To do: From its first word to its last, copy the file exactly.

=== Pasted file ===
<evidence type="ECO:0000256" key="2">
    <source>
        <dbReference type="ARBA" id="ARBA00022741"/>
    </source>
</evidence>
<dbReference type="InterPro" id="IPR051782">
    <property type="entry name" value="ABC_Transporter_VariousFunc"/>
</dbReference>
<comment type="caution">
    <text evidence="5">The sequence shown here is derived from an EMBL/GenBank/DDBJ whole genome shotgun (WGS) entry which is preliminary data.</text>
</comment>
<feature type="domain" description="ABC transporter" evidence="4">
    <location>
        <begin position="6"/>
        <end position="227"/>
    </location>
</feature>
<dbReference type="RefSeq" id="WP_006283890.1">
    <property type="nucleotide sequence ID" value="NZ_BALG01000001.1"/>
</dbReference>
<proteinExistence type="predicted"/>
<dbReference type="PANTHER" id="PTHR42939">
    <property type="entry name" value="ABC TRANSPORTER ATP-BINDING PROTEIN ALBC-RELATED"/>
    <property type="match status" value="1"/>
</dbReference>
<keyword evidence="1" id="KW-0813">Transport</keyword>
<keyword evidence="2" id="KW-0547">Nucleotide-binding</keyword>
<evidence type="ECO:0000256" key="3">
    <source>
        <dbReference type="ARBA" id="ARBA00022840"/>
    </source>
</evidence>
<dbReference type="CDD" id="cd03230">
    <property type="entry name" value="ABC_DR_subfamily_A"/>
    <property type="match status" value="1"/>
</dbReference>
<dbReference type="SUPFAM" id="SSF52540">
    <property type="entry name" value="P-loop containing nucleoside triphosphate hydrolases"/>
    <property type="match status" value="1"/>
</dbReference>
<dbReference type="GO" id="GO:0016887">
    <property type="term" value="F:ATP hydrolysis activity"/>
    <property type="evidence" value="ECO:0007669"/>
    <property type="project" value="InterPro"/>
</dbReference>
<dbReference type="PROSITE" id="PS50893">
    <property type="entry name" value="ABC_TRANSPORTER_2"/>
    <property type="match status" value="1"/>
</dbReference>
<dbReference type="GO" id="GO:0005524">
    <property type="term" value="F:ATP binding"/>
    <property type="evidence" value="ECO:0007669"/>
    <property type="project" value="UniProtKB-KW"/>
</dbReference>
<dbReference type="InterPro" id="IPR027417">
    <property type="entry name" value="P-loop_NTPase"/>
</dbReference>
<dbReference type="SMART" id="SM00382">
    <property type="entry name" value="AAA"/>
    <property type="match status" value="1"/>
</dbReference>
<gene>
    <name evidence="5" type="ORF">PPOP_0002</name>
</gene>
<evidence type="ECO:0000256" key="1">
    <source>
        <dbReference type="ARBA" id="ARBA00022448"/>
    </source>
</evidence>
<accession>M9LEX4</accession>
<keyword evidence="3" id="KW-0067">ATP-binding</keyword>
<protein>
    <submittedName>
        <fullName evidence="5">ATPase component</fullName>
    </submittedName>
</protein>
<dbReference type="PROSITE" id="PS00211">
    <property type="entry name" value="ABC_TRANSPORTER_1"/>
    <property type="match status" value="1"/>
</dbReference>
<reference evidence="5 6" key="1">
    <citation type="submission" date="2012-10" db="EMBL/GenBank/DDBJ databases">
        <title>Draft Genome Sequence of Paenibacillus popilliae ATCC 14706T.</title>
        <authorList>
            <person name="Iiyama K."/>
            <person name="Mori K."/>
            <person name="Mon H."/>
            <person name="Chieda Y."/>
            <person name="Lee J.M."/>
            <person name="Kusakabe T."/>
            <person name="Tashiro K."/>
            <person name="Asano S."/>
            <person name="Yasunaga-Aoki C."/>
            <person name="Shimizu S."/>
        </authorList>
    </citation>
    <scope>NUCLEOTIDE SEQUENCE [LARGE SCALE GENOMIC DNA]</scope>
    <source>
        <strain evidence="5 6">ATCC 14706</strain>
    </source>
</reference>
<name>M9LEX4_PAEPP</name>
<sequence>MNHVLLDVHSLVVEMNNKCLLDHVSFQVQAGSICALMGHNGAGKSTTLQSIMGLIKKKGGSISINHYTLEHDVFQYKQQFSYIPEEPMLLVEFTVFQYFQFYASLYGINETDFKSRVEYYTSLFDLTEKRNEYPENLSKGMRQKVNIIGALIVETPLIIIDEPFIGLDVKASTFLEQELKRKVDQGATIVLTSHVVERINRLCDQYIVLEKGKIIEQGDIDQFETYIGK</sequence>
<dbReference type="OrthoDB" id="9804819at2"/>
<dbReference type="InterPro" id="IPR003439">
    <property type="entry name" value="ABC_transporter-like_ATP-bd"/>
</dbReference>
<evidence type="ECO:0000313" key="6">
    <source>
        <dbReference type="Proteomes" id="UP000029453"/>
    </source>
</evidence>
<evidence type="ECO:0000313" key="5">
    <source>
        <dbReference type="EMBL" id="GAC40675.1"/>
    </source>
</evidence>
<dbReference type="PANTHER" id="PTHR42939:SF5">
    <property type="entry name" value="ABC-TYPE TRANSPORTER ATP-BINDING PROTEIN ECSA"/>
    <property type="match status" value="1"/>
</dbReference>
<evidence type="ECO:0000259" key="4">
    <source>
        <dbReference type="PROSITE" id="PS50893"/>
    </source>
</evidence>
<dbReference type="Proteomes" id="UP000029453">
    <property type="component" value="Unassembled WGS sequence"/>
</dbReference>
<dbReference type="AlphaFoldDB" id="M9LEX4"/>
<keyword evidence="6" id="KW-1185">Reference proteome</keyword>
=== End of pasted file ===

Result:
<evidence type="ECO:0000256" key="2">
    <source>
        <dbReference type="ARBA" id="ARBA00022741"/>
    </source>
</evidence>
<dbReference type="InterPro" id="IPR051782">
    <property type="entry name" value="ABC_Transporter_VariousFunc"/>
</dbReference>
<comment type="caution">
    <text evidence="5">The sequence shown here is derived from an EMBL/GenBank/DDBJ whole genome shotgun (WGS) entry which is preliminary data.</text>
</comment>
<feature type="domain" description="ABC transporter" evidence="4">
    <location>
        <begin position="6"/>
        <end position="227"/>
    </location>
</feature>
<dbReference type="RefSeq" id="WP_006283890.1">
    <property type="nucleotide sequence ID" value="NZ_BALG01000001.1"/>
</dbReference>
<proteinExistence type="predicted"/>
<dbReference type="PANTHER" id="PTHR42939">
    <property type="entry name" value="ABC TRANSPORTER ATP-BINDING PROTEIN ALBC-RELATED"/>
    <property type="match status" value="1"/>
</dbReference>
<keyword evidence="1" id="KW-0813">Transport</keyword>
<keyword evidence="2" id="KW-0547">Nucleotide-binding</keyword>
<evidence type="ECO:0000256" key="3">
    <source>
        <dbReference type="ARBA" id="ARBA00022840"/>
    </source>
</evidence>
<dbReference type="CDD" id="cd03230">
    <property type="entry name" value="ABC_DR_subfamily_A"/>
    <property type="match status" value="1"/>
</dbReference>
<dbReference type="SUPFAM" id="SSF52540">
    <property type="entry name" value="P-loop containing nucleoside triphosphate hydrolases"/>
    <property type="match status" value="1"/>
</dbReference>
<dbReference type="GO" id="GO:0016887">
    <property type="term" value="F:ATP hydrolysis activity"/>
    <property type="evidence" value="ECO:0007669"/>
    <property type="project" value="InterPro"/>
</dbReference>
<dbReference type="PROSITE" id="PS50893">
    <property type="entry name" value="ABC_TRANSPORTER_2"/>
    <property type="match status" value="1"/>
</dbReference>
<dbReference type="GO" id="GO:0005524">
    <property type="term" value="F:ATP binding"/>
    <property type="evidence" value="ECO:0007669"/>
    <property type="project" value="UniProtKB-KW"/>
</dbReference>
<dbReference type="InterPro" id="IPR027417">
    <property type="entry name" value="P-loop_NTPase"/>
</dbReference>
<dbReference type="SMART" id="SM00382">
    <property type="entry name" value="AAA"/>
    <property type="match status" value="1"/>
</dbReference>
<gene>
    <name evidence="5" type="ORF">PPOP_0002</name>
</gene>
<evidence type="ECO:0000256" key="1">
    <source>
        <dbReference type="ARBA" id="ARBA00022448"/>
    </source>
</evidence>
<accession>M9LEX4</accession>
<keyword evidence="3" id="KW-0067">ATP-binding</keyword>
<protein>
    <submittedName>
        <fullName evidence="5">ATPase component</fullName>
    </submittedName>
</protein>
<dbReference type="PROSITE" id="PS00211">
    <property type="entry name" value="ABC_TRANSPORTER_1"/>
    <property type="match status" value="1"/>
</dbReference>
<reference evidence="5 6" key="1">
    <citation type="submission" date="2012-10" db="EMBL/GenBank/DDBJ databases">
        <title>Draft Genome Sequence of Paenibacillus popilliae ATCC 14706T.</title>
        <authorList>
            <person name="Iiyama K."/>
            <person name="Mori K."/>
            <person name="Mon H."/>
            <person name="Chieda Y."/>
            <person name="Lee J.M."/>
            <person name="Kusakabe T."/>
            <person name="Tashiro K."/>
            <person name="Asano S."/>
            <person name="Yasunaga-Aoki C."/>
            <person name="Shimizu S."/>
        </authorList>
    </citation>
    <scope>NUCLEOTIDE SEQUENCE [LARGE SCALE GENOMIC DNA]</scope>
    <source>
        <strain evidence="5 6">ATCC 14706</strain>
    </source>
</reference>
<name>M9LEX4_PAEPP</name>
<sequence>MNHVLLDVHSLVVEMNNKCLLDHVSFQVQAGSICALMGHNGAGKSTTLQSIMGLIKKKGGSISINHYTLEHDVFQYKQQFSYIPEEPMLLVEFTVFQYFQFYASLYGINETDFKSRVEYYTSLFDLTEKRNEYPENLSKGMRQKVNIIGALIVETPLIIIDEPFIGLDVKASTFLEQELKRKVDQGATIVLTSHVVERINRLCDQYIVLEKGKIIEQGDIDQFETYIGK</sequence>
<dbReference type="OrthoDB" id="9804819at2"/>
<dbReference type="InterPro" id="IPR003439">
    <property type="entry name" value="ABC_transporter-like_ATP-bd"/>
</dbReference>
<evidence type="ECO:0000313" key="6">
    <source>
        <dbReference type="Proteomes" id="UP000029453"/>
    </source>
</evidence>
<evidence type="ECO:0000313" key="5">
    <source>
        <dbReference type="EMBL" id="GAC40675.1"/>
    </source>
</evidence>
<dbReference type="PANTHER" id="PTHR42939:SF5">
    <property type="entry name" value="ABC-TYPE TRANSPORTER ATP-BINDING PROTEIN ECSA"/>
    <property type="match status" value="1"/>
</dbReference>
<evidence type="ECO:0000259" key="4">
    <source>
        <dbReference type="PROSITE" id="PS50893"/>
    </source>
</evidence>
<dbReference type="Proteomes" id="UP000029453">
    <property type="component" value="Unassembled WGS sequence"/>
</dbReference>
<dbReference type="AlphaFoldDB" id="M9LEX4"/>
<keyword evidence="6" id="KW-1185">Reference proteome</keyword>